It takes a certain kind of temperament to be a bus driver. My uncle told me that. He drove city buses for forty years and during that time he saw some crazy shit. Women going into labor, couples getting into explosive arguments, people pulling knives on each other, the full spectrum of human experience crammed into 30,000 pounds of steel on wheels. You have to have an even keel, he used to say. People are depending on you to get where they’re going, and your job is to keep the bus moving no matter what’s happening inside or outside of the vehicle. And there was one guy who exemplified this attitude better than anyone else he ever met.
Larry was a stocky white guy with a ruddy complexion, curly brown hair, and a thick moustache. When he smiled you could see the edges of his smallish teeth under his lip and his eyes winked into little black lines. He smiled a lot. Wherever he went he carried a beat-up old Rangers travel mug with most of the coating worn down to the white plastic, and he’d sip out of it now and then and make a pleased noise afterwards. He’d says things like “the road knows, buddy, the road knows” and never explain. If anyone ever needed to trade shifts or called in sick, he’d be the first to volunteer to cover for them. And his bus was always on time.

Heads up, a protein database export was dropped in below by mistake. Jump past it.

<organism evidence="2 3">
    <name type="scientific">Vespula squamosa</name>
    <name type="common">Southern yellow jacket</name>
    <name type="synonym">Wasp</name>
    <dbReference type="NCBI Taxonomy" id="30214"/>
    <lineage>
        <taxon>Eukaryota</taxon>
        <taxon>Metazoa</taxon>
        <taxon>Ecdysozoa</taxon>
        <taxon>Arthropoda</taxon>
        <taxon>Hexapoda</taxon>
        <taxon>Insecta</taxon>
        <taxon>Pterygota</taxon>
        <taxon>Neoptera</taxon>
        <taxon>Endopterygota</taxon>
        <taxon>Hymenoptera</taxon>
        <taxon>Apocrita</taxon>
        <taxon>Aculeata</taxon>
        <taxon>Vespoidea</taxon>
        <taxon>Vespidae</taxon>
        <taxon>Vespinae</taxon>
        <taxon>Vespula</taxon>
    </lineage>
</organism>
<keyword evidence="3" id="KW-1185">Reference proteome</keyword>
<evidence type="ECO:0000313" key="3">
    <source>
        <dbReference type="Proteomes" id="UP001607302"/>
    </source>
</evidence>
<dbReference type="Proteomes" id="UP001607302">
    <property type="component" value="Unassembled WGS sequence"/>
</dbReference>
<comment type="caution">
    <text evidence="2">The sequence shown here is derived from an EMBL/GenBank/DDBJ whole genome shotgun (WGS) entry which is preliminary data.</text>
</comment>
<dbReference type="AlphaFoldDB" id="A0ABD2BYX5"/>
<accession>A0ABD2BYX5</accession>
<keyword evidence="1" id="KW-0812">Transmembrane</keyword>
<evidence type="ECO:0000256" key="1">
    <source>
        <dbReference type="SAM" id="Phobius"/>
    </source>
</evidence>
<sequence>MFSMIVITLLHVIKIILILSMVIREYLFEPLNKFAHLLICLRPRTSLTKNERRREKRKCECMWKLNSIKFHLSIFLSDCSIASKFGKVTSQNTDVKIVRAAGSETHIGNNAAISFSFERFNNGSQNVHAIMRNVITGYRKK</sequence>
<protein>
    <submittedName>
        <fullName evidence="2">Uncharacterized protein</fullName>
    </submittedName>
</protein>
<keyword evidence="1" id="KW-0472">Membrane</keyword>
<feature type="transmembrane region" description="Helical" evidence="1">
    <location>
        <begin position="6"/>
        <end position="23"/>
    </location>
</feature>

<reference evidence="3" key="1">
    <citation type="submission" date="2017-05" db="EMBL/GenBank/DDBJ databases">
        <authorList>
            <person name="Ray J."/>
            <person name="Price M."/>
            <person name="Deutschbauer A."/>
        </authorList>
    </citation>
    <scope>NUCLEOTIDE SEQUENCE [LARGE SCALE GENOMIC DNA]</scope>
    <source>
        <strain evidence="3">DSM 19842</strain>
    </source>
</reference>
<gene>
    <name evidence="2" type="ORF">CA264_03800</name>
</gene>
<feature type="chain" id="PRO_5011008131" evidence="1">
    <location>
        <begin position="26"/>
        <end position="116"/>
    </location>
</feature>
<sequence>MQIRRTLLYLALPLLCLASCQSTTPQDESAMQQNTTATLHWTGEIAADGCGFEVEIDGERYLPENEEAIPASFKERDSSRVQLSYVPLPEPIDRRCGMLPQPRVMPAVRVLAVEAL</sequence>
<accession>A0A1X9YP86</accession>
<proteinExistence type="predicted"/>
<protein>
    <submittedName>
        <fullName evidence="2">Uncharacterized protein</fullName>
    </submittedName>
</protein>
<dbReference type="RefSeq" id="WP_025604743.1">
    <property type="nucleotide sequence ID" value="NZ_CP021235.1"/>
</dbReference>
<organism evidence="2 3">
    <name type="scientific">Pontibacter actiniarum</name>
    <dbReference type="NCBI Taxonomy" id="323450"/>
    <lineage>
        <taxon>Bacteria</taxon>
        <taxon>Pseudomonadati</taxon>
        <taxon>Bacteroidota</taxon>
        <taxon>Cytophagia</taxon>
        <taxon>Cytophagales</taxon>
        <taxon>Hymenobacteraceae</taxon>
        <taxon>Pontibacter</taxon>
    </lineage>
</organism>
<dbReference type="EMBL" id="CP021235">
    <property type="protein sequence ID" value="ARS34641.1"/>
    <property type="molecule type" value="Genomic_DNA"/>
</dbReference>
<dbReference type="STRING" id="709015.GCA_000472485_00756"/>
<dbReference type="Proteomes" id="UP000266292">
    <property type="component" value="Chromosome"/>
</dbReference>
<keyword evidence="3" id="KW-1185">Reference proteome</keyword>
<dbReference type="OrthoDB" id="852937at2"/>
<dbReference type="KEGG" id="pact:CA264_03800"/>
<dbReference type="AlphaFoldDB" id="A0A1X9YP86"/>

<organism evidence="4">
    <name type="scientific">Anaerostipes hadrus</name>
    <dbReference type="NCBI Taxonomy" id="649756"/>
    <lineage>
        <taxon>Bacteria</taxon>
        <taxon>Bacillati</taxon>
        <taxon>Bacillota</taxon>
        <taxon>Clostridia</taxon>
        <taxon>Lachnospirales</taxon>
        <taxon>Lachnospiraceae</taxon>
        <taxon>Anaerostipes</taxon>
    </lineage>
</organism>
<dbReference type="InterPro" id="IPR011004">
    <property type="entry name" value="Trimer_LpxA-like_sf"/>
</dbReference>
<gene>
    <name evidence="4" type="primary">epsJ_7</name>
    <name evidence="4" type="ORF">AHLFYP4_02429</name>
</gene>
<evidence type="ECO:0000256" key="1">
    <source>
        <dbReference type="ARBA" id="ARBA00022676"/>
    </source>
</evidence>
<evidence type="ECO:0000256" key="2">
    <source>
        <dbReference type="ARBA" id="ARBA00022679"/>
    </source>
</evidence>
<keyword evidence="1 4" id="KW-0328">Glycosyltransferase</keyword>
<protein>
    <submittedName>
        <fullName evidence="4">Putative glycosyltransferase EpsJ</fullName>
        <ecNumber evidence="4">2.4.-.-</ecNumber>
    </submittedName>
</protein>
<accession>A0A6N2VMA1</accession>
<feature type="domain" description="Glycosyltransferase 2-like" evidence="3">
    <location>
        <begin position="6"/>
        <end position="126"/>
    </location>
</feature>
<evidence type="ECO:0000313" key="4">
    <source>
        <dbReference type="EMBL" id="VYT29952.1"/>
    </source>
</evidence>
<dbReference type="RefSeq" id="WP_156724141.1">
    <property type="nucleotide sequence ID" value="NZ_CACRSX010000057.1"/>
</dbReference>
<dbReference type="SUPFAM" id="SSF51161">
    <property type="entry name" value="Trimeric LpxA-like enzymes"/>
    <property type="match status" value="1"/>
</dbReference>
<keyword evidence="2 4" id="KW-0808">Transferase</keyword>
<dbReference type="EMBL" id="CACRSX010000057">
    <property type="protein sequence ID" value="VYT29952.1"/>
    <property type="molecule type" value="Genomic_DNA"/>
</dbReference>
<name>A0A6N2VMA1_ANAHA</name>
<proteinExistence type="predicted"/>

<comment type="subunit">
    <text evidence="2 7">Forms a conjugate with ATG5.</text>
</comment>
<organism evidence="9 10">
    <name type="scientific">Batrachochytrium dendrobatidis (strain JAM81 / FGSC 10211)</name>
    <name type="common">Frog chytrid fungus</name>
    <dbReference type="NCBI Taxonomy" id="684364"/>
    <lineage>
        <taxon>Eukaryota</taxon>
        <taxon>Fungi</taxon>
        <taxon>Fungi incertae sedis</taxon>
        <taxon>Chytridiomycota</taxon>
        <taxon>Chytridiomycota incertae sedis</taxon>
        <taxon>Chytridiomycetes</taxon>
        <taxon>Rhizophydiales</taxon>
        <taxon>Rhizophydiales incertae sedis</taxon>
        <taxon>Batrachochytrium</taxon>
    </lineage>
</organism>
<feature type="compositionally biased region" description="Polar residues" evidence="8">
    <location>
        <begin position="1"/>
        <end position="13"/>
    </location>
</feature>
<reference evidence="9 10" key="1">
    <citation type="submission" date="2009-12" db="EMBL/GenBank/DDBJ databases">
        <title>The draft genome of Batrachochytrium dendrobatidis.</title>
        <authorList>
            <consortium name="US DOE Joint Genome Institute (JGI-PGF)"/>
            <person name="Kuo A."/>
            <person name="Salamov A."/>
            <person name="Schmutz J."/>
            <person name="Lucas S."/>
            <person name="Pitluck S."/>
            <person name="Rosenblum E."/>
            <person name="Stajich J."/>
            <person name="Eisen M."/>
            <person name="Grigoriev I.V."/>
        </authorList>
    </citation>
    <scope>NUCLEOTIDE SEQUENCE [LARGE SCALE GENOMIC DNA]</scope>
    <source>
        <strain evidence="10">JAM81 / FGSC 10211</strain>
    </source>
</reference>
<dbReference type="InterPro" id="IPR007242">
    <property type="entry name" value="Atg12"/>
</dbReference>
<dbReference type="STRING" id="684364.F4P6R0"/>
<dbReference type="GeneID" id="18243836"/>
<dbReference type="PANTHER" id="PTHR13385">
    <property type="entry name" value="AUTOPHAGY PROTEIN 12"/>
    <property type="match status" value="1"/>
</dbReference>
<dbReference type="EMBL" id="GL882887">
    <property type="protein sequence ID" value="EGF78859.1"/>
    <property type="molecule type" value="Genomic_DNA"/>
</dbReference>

So one night when my uncle was still in training he’s riding along with Larry. It’s a pretty quiet winter evening and Larry’s pointing out some of the issues with wrangling a bus through icy city streets, and my uncle’s taking notes, trying to sift the actual advice from the philosophical digressions. There’s hardly any passengers all shift. Then they’re coming up on this stop, and in the distance my uncle can see this bundle of rags shaped vaguely like a person sitting there in the glass bus shelter, shivering like a thousand rats are squirming underneath. He kind of assumes that Larry’s going to drive right past because it looks like a homeless person just hanging around so he’s kind of surprised when the bus slows to a stop and Larry pulls the lever to open the front doors.
The heap shambles forward and makes its way to the steps. It pauses there, and this pair of crazed yellow eyes stares up at the driver.